Ayurveda teaches us to listen to the rhythms of nature and our bodies, to apply nature's wisdom to our own well-being and to that of those around us. One of the many ways that it varies from Western medicine is in its definition of health.
The Ayurveda approach believes that every person's body consists of a unique combination of fundamental energies, or doshas, of the mind, body, and soul. These doshas are essential to holistic health. We are all made up of unique combinations of them, which then form our individual personalities, health risks, physical characteristics, and internal workings. The particular combination of these energies creates the constitution of each person, which in today's Western terms is comparable to the genetic code.
While the underlying code remains constant, external factors are in constant flux and greatly affect our balance. We may experience imbalances caused by stress, change of seasons, diet, or repressed emotions. Each type of imbalance affects each type of dosha differently.
We will not make good lovers if we are tired, stressed, and cranky. All of these moods are symptoms of a doshic imbalance. If the problem is due to an imbalance, the best way to treat it is by rebalancing the doshas. This can be done in part through the establishment of a routine. This means that you should wake up, eat, and go to bed around the same time every day. We should pay attention to our doshas and eat in a way that complements our unique makeup.
It is essential that we take time out to relax, meditate, and do yoga. We can align ourselves with nature's rhythms in many different ways. However, the first step is to listen to and learn from our bodies and our surroundings. Ayurveda facilitates that process.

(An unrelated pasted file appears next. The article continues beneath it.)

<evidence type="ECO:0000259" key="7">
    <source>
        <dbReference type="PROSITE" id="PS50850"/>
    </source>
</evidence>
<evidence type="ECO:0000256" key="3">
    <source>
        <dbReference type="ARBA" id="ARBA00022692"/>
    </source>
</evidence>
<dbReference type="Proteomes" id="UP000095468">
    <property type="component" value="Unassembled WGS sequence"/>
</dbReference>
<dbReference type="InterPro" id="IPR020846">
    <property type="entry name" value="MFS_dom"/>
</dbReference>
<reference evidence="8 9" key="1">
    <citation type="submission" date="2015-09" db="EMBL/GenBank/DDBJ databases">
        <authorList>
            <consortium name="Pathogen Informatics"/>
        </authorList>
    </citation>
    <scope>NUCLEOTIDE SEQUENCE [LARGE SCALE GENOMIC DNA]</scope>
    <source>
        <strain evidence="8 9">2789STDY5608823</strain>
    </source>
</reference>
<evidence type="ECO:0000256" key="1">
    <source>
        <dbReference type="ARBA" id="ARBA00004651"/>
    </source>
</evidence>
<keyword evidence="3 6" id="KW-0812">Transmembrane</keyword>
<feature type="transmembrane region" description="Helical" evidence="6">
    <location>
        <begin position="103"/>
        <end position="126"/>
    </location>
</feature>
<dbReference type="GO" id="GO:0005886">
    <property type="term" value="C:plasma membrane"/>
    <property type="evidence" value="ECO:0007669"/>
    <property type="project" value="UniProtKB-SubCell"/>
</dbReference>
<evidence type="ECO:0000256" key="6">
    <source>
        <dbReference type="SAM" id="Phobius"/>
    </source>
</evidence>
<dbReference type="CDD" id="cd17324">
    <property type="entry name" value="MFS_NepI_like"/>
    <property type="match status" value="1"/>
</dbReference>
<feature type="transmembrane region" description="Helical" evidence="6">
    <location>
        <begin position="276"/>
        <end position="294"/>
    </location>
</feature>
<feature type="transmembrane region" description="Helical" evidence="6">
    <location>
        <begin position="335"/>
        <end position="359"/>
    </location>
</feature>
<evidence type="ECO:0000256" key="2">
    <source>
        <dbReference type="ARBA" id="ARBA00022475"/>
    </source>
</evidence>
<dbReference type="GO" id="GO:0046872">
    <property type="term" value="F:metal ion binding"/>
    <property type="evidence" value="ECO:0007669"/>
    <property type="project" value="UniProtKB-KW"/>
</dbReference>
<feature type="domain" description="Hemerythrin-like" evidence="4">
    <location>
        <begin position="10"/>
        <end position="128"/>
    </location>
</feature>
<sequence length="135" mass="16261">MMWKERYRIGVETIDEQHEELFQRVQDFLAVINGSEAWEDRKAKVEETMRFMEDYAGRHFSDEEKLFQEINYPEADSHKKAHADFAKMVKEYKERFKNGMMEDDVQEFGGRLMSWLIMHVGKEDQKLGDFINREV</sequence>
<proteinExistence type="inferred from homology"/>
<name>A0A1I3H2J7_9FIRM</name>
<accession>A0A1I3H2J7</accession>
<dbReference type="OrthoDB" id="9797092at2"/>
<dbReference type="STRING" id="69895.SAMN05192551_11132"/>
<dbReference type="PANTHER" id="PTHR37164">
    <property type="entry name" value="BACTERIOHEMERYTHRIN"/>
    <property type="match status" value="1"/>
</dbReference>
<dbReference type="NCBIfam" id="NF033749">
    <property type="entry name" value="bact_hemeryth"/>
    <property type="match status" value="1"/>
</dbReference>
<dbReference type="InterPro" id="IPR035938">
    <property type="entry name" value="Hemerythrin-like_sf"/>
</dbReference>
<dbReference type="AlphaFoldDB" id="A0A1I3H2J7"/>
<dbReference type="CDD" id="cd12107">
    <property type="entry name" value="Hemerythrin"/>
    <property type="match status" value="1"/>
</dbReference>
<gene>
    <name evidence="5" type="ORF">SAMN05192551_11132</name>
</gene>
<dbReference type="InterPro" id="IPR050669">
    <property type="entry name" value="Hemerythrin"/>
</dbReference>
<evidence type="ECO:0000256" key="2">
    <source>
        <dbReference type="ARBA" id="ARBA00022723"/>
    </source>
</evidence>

According to the Ayurveda philosophy, health is not just an absence of disease; it is achieved when there is perfect balance between all three doshas — balance between the mind, the body, and the soul.
Unique Aspects of Ayurveda
Ayurveda differs from the contemporary, mainstream approach to medicine in several ways. For one thing, Ayurveda views each person as a unique person with unique needs. Therefore, the lifestyle, dietary guidelines, and other directives prescribed for one person may be totally different from those recommended for someone else.
Ayurveda also places major importance on the relationship between mind and body. It is believed that many health problems are caused by the mind and body not working together harmoniously as they should.
Herbal products and supplements are often used in Ayurveda to help speed the healing process or to attain physical balance.
Ancient people who practiced Ayurveda believed in the strong connection between the soul and the body, especially the senses. It was believed that as the soul began preparing to leave the body, the senses would begin shutting down and the person would stop doing things (like eating favorite foods) he previously enjoyed.
One of the most important processes involved in traditional Ayurveda was Pancha Karma. This was a multifaceted process designed to help establish the proper balance of mind, body, and soul. The main function of Pancha Karma was cleansing the body and getting rid of toxins. This was achieved through several techniques, many of which would be seen as unappealing or unpleasant to many modern-day people. Pancha Karma often involved vomiting to clear the stomach, enemas to clear the intestines, and a solution used to clear the nasal passages.